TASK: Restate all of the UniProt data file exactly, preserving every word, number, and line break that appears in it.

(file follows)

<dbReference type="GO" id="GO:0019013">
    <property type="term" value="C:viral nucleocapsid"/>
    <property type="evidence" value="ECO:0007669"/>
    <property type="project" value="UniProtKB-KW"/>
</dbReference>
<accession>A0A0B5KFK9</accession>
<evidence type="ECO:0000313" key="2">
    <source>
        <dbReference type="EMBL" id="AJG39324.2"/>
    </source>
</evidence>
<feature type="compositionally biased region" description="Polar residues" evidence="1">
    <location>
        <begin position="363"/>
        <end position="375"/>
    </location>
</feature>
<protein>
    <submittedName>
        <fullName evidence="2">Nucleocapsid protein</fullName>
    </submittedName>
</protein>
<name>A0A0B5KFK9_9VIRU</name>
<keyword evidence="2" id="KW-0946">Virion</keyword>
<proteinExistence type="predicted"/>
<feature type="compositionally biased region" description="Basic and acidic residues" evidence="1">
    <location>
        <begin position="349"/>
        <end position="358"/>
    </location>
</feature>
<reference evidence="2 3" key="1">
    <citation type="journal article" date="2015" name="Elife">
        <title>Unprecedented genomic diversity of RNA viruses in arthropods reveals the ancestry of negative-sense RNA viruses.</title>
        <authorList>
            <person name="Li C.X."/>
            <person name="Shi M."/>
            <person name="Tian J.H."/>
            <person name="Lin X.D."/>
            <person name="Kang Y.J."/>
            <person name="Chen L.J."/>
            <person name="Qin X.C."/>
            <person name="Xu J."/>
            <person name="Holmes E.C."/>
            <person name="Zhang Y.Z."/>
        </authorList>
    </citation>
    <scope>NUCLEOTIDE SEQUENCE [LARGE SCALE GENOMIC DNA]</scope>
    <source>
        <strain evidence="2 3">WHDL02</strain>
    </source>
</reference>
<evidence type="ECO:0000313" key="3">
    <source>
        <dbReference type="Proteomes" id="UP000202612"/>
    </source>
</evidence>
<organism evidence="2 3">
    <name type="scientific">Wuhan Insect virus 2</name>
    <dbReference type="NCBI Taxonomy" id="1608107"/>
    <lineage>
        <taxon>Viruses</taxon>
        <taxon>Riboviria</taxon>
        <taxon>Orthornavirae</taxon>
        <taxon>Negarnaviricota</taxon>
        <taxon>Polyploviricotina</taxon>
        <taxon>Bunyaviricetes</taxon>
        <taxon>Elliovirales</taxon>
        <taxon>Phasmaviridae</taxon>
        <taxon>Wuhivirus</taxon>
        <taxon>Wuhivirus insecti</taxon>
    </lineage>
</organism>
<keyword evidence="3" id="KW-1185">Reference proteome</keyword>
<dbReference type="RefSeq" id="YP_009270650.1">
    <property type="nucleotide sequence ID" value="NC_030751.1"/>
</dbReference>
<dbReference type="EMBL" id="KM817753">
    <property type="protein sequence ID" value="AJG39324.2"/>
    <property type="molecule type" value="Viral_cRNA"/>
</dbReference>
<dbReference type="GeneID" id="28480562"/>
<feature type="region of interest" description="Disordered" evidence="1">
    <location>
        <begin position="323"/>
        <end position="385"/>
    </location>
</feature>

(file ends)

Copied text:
<dbReference type="GO" id="GO:0019013">
    <property type="term" value="C:viral nucleocapsid"/>
    <property type="evidence" value="ECO:0007669"/>
    <property type="project" value="UniProtKB-KW"/>
</dbReference>
<accession>A0A0B5KFK9</accession>
<evidence type="ECO:0000313" key="2">
    <source>
        <dbReference type="EMBL" id="AJG39324.2"/>
    </source>
</evidence>
<feature type="compositionally biased region" description="Polar residues" evidence="1">
    <location>
        <begin position="363"/>
        <end position="375"/>
    </location>
</feature>
<protein>
    <submittedName>
        <fullName evidence="2">Nucleocapsid protein</fullName>
    </submittedName>
</protein>
<name>A0A0B5KFK9_9VIRU</name>
<keyword evidence="2" id="KW-0946">Virion</keyword>
<proteinExistence type="predicted"/>
<feature type="compositionally biased region" description="Basic and acidic residues" evidence="1">
    <location>
        <begin position="349"/>
        <end position="358"/>
    </location>
</feature>
<reference evidence="2 3" key="1">
    <citation type="journal article" date="2015" name="Elife">
        <title>Unprecedented genomic diversity of RNA viruses in arthropods reveals the ancestry of negative-sense RNA viruses.</title>
        <authorList>
            <person name="Li C.X."/>
            <person name="Shi M."/>
            <person name="Tian J.H."/>
            <person name="Lin X.D."/>
            <person name="Kang Y.J."/>
            <person name="Chen L.J."/>
            <person name="Qin X.C."/>
            <person name="Xu J."/>
            <person name="Holmes E.C."/>
            <person name="Zhang Y.Z."/>
        </authorList>
    </citation>
    <scope>NUCLEOTIDE SEQUENCE [LARGE SCALE GENOMIC DNA]</scope>
    <source>
        <strain evidence="2 3">WHDL02</strain>
    </source>
</reference>
<evidence type="ECO:0000313" key="3">
    <source>
        <dbReference type="Proteomes" id="UP000202612"/>
    </source>
</evidence>
<organism evidence="2 3">
    <name type="scientific">Wuhan Insect virus 2</name>
    <dbReference type="NCBI Taxonomy" id="1608107"/>
    <lineage>
        <taxon>Viruses</taxon>
        <taxon>Riboviria</taxon>
        <taxon>Orthornavirae</taxon>
        <taxon>Negarnaviricota</taxon>
        <taxon>Polyploviricotina</taxon>
        <taxon>Bunyaviricetes</taxon>
        <taxon>Elliovirales</taxon>
        <taxon>Phasmaviridae</taxon>
        <taxon>Wuhivirus</taxon>
        <taxon>Wuhivirus insecti</taxon>
    </lineage>
</organism>
<keyword evidence="3" id="KW-1185">Reference proteome</keyword>
<dbReference type="RefSeq" id="YP_009270650.1">
    <property type="nucleotide sequence ID" value="NC_030751.1"/>
</dbReference>
<dbReference type="EMBL" id="KM817753">
    <property type="protein sequence ID" value="AJG39324.2"/>
    <property type="molecule type" value="Viral_cRNA"/>
</dbReference>
<dbReference type="GeneID" id="28480562"/>
<feature type="region of interest" description="Disordered" evidence="1">
    <location>
        <begin position="323"/>
        <end position="385"/>
    </location>
</feature>